20 June 2015

Pro-Europe Greece

When the Syriza government fails this must not mean that the only alternative are the neo-Nazis of Golden Dawn.

There are pro-European and pro-reform Greeks who will make their voice heard. And there would be a huge reservoir of good-will across Europe for a Greek government that is serious about reforms, does not blame outside forces for its problems and really designs credible reform strategies to replace inchoate reforms proposed by foreigners.

Imagine the next Greek prime minister speaking like this, in Athens as well as in Berlin, in Thessaloniki as well as in Brussels, and also in Riga, Vilnius, Warsaw and Bratislava:

“As you all know Greece is going through an excruciating financial crisis. Under these conditions we need common sense …

… in Greece we are still hesitant to liberate the administration from the rule of the politicians. We are all embedded in a culture which resists the separation between politics and administration.

In the Greek state as a whole, this is the most important reform which is desperately needed. Unfortunately, in reality it has not advanced much.

The current system of a strikingly unreliable administration tends to reproduce itself. And this is clearly the responsibility of both the Greek government as well as of the EU since it hasn’t touched upon this during the last 34 years.

I dare to say that reforms and changes are not enough in the case of the Greek state. We need to revamp the state and its mentality almost from scratch! A new political culture needs to emerge in order to host a genuine separation of powers within the state.

The current institutional framework under which we operate is excessively centralist and any effort of decentralisation has proved to be inefficient. We are still unable to cooperate effectively with the private sector and increase our productivity. An inextricable web of laws determines the framework within which we are forced to operate.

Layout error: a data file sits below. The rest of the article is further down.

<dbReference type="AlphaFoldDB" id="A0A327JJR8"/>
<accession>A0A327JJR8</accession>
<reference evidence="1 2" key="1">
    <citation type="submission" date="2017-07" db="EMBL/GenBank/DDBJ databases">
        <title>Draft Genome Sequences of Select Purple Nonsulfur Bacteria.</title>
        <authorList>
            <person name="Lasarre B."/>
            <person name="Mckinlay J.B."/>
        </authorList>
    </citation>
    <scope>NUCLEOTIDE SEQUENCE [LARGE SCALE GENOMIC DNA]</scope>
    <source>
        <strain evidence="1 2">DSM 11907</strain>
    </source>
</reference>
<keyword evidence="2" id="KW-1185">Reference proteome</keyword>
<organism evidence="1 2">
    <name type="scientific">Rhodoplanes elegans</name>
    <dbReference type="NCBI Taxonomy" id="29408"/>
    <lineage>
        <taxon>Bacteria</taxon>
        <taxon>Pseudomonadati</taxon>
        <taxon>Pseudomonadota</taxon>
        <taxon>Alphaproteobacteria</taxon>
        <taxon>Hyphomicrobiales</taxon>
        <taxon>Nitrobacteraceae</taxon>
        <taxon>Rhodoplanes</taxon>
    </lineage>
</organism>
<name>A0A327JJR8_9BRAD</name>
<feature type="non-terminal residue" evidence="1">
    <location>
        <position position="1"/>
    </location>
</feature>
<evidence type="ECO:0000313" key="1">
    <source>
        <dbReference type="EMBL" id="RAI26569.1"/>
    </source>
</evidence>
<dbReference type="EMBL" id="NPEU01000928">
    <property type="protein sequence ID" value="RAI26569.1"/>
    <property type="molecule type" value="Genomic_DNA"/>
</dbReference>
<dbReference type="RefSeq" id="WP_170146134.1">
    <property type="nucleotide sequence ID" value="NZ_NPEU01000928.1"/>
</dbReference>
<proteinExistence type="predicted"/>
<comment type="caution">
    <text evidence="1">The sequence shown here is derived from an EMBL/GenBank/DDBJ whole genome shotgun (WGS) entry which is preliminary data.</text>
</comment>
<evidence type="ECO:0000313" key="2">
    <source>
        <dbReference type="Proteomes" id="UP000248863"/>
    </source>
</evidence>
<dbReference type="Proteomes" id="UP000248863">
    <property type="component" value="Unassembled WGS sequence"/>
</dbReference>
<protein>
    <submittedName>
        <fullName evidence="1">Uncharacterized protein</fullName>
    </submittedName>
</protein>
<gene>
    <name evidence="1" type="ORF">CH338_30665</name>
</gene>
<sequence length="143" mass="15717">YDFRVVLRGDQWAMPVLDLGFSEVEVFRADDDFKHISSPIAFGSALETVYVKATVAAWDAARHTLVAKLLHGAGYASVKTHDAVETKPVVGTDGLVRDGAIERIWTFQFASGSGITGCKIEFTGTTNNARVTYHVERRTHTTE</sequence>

The state needs to stop being hostile to its citizens. We need a government that will stop fooling citizens and proceeds immediately to some common sense action.

Greece is going through a crucial phase. After the biggest recession ever experienced by a developed country in the post-war period, people are in despair.

Political forces must form a united front on certain fundamental issues – like the state’s modernisation – and negotiate from a better position the country’s future.

The view that we can resort to excessive public spending in order to revive the prosperity of the past is not only surreal; it also ignores the current balance of power in our continent.

In order to distribute wealth you need to create favourable conditions in order to produce it. Unfortunately, there are too many Greek politicians suggesting that sustainable growth can come without radical reforms but in some magic way.

What Greece desperately needs, is radical transformation of its state which can in turn bring change to its political culture. This will be our task.”

PS: Note: this speech was actually delivered by a Greek politician in 2014. A politician who was elected on this platform in 2010 and reelected in 2014 in Greece’s second biggest city.

” … we have an obligation to act in order to preserve Greece’s stability and prosperity. This can only be attained within the Eurozone and the EU. In the unfortunate event that things will go astray, we should all unite and protect the people’s well-being from irresponsible political manoeuvring. Greece cannot afford to waste more time and consume itself in endless and irrational political conflict. I will do whatever I can in my power to avert this. If we manage to pass the dire straits of the immediate future, I am hopeful that our country will enter a phase of creative reform and sustainable growth. Greece has demonstrated in the past and Greeks have demonstrated abroad that if they work under decent conditions, they can definitely thrive.”

http://www.livemedia.gr/mayor-boutaris-lecture-lse

See also: ESI essay: Greece: The good news from Greece – Can Thessaloniki point the way?

Filed under: Europe,Greece,Uncategorized — Gerald @ 6:26 pm
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